Controversial Housing Bill Moves Forward, But Watered Down with Key Changes

Teller Commissioner Takes Lead Role in Drafting State Plan

Rick Langenberg

The Teller County commissioners have gained quite a reputation this year for taking a lead role in the ongoing fight to defend the interests of rural Coloradoans and  Second Amendment, gun ownership rights, along with trying to assure that local law enforcement agencies have adequate resources.

They have been much more involved in state matters than previous boards, traveling to the state Capitol  on a regular basis to testify on key bills and endorse the positions of rural counties, which still constitute a hefty portion of Colorado. In most cases, they have found themselves at odds with Democratic lawmakers, which now sport historic majorities in the state House and Senate and fully occupy the governor’s office.

One prime exception, though, has been an ambitious effort by Governor Jared Polis, a Democrat with reported presidential aspirations, to advance the need for affordable housing by developing an overall state plan that does away with local restrictions and red tape. It would have permitted more high density, multi-family  housing in metropolitan areas, high transportation corridors and resort communities; while giving rural areas a few exemptions, but mandating  more accessory dwellings in these communities.

Commissioner Dan Williams was the sole Republican county leader, chosen, to help draft the plan, eventually crafted into Senate Bill 213. Williams was recruited largely because of his role as serving as Teller’s head planner for a number of years.

This resulting proposed legislation, though, generated a storm of criticism from leaders of metropolitan areas, with Colorado Springs Mayor John Suthers threatening to tie up this bill in court for decades, unless significant changes were made. Other groups, such as the Colorado Counties, Inc. and the Colorado Municipal League made similar threats. Most of the concerns dealt with the potential loss of local control in zoning hearings for new housing projects and some of the new requirements and mandates.

Under the original state plan, some higher-dense housing projects could get okayed through more of a state-approved streamlining process with future developments getting the green light by a use-by-right, with the voices and concerns of impacted residents and local officials not being heard like they have been in the past.

Williams often found himself battling members of his own party, urging them to come up with alternative solutions and changes to the legislation. He has cited the serious problem of affordable housing, noting in a television interview that many fire firefighters engaged in the recent 403 blaze came from outside the area.

He was responding to comments made by town officials of Monument, who  heavily opposed the proposed affordable housing bill, and even organized a rally against the legislation. Williams questioned if some of these critics even read the detailed legislation.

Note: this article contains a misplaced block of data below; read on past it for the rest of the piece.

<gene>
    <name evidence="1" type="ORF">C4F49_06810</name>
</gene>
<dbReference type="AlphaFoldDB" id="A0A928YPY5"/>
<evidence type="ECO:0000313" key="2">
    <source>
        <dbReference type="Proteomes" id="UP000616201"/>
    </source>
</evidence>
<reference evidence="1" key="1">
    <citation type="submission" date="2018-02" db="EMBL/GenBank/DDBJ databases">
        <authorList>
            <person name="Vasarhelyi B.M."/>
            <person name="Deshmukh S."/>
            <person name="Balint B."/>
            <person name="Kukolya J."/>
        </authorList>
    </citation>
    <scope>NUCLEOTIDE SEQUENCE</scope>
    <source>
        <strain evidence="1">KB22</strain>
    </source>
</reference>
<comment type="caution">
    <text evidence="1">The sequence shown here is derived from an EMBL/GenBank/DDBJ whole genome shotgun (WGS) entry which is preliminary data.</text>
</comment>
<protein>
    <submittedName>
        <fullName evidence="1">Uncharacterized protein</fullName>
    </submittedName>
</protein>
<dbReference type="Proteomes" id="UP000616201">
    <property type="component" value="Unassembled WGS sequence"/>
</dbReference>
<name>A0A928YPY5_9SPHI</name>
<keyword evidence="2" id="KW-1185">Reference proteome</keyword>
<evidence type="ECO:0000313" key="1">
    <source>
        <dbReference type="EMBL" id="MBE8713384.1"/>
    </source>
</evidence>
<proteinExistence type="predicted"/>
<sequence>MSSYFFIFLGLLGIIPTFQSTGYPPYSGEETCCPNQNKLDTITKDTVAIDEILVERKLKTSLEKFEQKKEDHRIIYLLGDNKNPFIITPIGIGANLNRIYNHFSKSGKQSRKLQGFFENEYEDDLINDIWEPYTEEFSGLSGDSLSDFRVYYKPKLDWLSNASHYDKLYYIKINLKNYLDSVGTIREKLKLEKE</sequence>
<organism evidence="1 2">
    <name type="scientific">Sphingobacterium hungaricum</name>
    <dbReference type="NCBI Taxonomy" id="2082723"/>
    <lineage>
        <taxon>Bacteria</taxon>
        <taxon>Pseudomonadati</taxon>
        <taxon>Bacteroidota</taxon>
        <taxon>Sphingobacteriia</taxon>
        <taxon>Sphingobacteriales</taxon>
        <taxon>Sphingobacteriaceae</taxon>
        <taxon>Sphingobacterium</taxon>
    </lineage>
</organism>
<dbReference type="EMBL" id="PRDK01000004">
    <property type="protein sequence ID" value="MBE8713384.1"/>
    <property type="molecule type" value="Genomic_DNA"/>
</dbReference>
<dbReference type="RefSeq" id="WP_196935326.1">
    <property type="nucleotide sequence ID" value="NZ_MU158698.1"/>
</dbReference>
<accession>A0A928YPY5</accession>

Changes Well Received by Bill Critics

But after much negotiation, the concept and goal still has remained the same, but the state’s role has been transformed into more of a housing partner, and not a regulatory agency, according to Williams. It also has opened the door for significant grants for more affordable housing efforts and ways to adjust master plans to advance the need for more affordable housing.

“It is a much better bill,” said Williams, at last week’s regular commissioners meeting.

And in an email last week, he said the legislation is moving along well, and said he didn’t mind taking heat from fellow Republicans. “That’s part of our job and after six combat tours I am used to being out front,” said Williams, in an email.

“The important thing is rather than throw up our hands because there is a super majority (of Democrats) at the state Capitol we rolled up our sleeves and stay engaged in the process and have garnered trust.  I believe you will see many of the organizations that were publicly against this bill and offered little to no alternatives or solutions change from opposed to support.  We have worked tirelessly for months now, and this amended bill is about as good as it will get.  Attainable housing is a hard nut to crack, and we have gone from victim to having a conversation to actually helping to write one that will work, protects our rural lifestyle and will level the bar between rural Colorado and the I-25 corridor with now over 5 million people.”

The measure appears poised to get approved by state lawmakers, based on recent reports.

On the downside, the commissioners have definitely lost the fight against the bombardment of gun control bills. Late last week, Polis signed four new gun control measures, and several more are nearly ready for action. The commissioners have spoken against these efforts, saying they are not penalizing law abiding citizens.

Commission Chairman Erik Stone, though, believes that some of these measures will get overturned in court.